I am going to sue the blokes behind Dry July.
They have negligently established a no-alcohol month to coincide with the final State of Origin match on Wednesday in which NSW will achieve a clean sweep against Queensland for the first time in 14 years.
What's more, the fund-raising event is being held in a month that includes July 4 - US Independence Day - and a nice dinner with friends. It's been cold, too, so a warmer-upperer each evening is essential. The days have been quite nice as well, so you need a beer or six to cap off a good surf. Then you have to reward yourself for getting through the last financial year without going broke. The children are on holidays so there has to be some pay-off at the end for the day for that, surely. Then there's Christmas in July, Wimbledon, the World Cup and the Tour de France.
Did I mention the need to celebrate the anniversary of the first time you successfully completed Dry July and the five times you have since?
Even worse, this year the Dry July conspirators are expecting the likes of me to give up the booze just as research is published to prove doctors can easily establish which of the 19.8 per cent of us are problem drinkers. According to a study published in the British Journal of General Practice, the GP has to ask two simple questions. They are: "How often do you have six or more drinks on one occasion?" and "As a result of your drinking or drug use, did anything happen in the last year that you wish didn't happen?"
So when I win the case against Dryish July, I will sue the researchers, my doctor, my therapist, the alcohol companies and Woolworths for inventing Dan Murphy's.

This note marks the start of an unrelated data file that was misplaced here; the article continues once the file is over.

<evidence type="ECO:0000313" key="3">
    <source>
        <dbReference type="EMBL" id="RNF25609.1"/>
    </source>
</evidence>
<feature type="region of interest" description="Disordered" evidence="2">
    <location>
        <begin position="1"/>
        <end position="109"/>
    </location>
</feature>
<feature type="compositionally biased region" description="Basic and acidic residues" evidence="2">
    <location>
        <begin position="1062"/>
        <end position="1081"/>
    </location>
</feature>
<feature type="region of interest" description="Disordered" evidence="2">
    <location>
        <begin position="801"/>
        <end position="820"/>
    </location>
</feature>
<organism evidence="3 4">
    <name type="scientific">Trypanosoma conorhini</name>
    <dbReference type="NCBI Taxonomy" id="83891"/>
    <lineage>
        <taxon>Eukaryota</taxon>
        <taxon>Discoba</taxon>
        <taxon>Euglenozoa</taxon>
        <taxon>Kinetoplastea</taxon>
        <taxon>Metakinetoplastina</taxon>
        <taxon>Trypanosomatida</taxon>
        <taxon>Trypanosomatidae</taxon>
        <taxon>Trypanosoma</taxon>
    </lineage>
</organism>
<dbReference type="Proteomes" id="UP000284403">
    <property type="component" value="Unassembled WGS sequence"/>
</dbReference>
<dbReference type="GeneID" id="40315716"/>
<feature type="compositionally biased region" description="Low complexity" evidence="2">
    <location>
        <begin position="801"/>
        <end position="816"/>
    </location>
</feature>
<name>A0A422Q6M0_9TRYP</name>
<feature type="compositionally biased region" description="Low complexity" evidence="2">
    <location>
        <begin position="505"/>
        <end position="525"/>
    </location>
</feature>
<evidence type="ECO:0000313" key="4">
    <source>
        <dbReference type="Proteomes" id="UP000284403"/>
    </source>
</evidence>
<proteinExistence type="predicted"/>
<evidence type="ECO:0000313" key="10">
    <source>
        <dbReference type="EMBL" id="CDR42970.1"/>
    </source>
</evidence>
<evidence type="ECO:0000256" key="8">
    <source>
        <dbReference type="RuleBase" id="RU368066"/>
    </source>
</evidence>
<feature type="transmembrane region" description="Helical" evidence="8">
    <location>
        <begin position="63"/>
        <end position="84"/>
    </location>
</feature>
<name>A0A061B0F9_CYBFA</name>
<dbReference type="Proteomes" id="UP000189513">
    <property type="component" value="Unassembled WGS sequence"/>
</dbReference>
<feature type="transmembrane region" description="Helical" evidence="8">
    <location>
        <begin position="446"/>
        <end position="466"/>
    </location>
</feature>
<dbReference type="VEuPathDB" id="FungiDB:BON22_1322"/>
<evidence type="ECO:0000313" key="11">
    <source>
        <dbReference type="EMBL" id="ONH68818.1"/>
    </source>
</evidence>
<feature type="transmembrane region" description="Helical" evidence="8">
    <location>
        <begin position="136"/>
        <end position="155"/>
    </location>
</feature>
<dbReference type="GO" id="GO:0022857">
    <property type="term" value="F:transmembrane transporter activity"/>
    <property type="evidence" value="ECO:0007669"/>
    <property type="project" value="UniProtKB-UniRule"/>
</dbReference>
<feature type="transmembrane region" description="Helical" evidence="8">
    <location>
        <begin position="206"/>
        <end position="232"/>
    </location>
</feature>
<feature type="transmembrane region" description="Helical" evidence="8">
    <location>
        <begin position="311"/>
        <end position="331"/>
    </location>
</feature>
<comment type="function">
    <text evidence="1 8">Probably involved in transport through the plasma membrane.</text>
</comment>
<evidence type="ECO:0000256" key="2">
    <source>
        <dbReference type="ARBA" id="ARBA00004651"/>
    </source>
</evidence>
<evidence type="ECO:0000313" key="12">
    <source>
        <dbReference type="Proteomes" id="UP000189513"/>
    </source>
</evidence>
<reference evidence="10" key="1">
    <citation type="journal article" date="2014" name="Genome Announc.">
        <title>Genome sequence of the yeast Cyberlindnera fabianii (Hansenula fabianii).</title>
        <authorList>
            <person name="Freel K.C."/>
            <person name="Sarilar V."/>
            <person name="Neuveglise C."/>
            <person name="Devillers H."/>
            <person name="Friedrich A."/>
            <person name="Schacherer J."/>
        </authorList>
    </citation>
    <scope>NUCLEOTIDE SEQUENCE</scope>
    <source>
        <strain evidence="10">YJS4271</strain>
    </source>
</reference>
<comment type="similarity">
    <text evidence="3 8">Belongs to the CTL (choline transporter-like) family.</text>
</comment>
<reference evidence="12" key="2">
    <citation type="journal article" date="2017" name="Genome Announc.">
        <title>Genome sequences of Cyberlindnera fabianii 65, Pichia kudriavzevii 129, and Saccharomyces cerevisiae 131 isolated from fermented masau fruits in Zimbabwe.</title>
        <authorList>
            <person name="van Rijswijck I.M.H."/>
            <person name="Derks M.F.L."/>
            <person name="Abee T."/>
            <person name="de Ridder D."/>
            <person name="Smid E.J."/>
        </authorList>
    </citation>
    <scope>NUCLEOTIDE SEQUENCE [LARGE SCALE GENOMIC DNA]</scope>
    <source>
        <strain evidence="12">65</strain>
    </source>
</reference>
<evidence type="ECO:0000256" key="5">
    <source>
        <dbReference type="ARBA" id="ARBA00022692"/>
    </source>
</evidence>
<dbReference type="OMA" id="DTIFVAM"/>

Then I'll sue Fairfax Media for putting on the City2Surf 10 days after Dryish July ends. No one can be expected to run 14 kilometres in such a booze-filled month.
Then I will give myself a stiff uppercut and ask the two questions so many fathers dread: when will my children divorce me for my exposing them to my bad habits and/or alcohol-sodden genes? And will that day arrive before I succumb to my fatal flaws?
So many partners in marriages and de facto relationships divorce their other halves due to drinking problems. Those who stay together often do so for the children. Sometimes it works out and the drinker gets help. Most times it does not and only the scars survive.
Yet, as children mature, they know there's a problem with mum or dad. As such, Dry July is a godsend: a month when you can prove to your children you are in control.
Don't get me wrong. Dry July raises money for a wonderful cause. And a month off booze is great for the vast majority of people who enjoy a glass or two a week.
But for so many of us Dryish July is followed by Alcohol August, Sloshed September, Overdo It October, No Idea What Went On Last Night November, Doo-doo-doo-doo-da-da-da-da December and Just Six Months To Dry July January.
You make up the rest - and, if you are like me, see your doctor.
Such is life ...
Sydney Morning Herald